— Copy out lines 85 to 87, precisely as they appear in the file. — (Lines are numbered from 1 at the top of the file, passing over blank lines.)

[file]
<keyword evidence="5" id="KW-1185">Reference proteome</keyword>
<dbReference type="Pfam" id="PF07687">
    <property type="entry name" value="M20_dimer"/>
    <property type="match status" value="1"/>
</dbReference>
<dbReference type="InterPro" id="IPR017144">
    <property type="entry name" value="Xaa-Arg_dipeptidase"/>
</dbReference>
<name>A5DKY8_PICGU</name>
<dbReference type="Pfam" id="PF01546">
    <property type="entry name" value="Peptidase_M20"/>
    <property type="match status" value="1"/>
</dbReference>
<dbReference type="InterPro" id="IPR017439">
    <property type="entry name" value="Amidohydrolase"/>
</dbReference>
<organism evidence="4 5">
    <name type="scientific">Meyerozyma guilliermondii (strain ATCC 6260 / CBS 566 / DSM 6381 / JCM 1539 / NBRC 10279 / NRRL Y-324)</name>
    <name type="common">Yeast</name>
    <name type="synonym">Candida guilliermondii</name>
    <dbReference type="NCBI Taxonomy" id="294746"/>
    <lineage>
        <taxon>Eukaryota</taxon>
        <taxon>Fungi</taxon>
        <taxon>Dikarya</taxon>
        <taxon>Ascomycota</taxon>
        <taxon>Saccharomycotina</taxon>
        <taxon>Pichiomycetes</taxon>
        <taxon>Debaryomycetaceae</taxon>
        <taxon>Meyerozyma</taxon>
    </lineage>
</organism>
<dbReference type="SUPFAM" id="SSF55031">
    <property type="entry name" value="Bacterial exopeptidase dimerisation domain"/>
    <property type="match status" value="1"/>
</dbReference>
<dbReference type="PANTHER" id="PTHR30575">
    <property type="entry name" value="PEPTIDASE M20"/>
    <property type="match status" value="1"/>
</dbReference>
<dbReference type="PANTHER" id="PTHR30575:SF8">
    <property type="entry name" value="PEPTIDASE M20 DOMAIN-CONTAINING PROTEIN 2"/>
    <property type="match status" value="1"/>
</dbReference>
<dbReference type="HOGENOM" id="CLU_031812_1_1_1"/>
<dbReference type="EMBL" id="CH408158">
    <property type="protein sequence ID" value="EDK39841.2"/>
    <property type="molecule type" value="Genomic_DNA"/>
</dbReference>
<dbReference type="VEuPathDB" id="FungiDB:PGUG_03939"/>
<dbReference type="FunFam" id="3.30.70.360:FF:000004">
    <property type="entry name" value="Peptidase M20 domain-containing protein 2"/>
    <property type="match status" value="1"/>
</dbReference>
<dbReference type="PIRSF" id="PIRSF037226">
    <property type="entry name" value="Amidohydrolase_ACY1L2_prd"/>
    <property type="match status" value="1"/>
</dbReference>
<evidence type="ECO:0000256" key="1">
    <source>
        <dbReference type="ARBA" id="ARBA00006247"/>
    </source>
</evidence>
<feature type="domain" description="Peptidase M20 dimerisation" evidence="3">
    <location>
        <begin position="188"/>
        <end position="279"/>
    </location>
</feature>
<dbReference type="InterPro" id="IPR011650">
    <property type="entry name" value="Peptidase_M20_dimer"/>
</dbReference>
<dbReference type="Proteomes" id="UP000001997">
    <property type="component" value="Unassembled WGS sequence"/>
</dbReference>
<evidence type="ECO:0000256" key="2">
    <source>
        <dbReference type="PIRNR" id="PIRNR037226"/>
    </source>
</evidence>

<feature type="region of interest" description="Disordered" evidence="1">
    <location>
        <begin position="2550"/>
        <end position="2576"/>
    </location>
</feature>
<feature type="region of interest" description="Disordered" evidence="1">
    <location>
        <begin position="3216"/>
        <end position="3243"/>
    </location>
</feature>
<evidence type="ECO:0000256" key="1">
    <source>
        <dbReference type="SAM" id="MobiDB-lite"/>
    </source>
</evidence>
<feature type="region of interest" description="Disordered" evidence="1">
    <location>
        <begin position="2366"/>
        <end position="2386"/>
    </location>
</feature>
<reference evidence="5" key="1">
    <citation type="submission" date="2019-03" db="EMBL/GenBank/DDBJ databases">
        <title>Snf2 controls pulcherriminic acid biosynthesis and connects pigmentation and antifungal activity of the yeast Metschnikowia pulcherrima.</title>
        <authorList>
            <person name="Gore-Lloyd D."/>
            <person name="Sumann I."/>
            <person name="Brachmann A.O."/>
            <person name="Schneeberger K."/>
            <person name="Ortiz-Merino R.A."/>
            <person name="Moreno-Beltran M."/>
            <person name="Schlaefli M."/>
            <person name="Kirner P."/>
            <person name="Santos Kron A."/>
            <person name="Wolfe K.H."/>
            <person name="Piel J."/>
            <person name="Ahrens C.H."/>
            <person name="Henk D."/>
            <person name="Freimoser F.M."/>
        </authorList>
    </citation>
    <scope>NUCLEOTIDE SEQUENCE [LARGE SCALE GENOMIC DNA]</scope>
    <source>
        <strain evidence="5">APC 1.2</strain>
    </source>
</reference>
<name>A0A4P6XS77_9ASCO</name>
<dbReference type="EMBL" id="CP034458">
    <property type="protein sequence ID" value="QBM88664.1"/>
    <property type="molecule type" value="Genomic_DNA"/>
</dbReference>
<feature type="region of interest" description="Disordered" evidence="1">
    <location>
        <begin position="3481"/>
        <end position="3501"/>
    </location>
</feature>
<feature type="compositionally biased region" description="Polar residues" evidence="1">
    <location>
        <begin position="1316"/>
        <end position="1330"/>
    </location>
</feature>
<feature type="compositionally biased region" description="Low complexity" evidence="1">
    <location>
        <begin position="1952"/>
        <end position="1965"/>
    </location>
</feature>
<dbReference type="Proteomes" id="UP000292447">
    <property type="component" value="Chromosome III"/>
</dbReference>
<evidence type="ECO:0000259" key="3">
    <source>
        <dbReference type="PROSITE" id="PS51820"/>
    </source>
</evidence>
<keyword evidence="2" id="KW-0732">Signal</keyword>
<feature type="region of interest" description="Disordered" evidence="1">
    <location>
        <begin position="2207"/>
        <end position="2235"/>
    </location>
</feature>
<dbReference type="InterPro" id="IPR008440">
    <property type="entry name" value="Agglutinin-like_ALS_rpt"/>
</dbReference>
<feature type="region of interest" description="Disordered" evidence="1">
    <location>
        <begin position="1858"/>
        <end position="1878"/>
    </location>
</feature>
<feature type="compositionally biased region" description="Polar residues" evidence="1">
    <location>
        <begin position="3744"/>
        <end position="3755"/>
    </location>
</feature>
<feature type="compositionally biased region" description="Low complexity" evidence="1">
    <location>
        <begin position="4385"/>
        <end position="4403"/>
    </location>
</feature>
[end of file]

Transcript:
    </location>
</feature>
<feature type="region of interest" description="Disordered" evidence="1">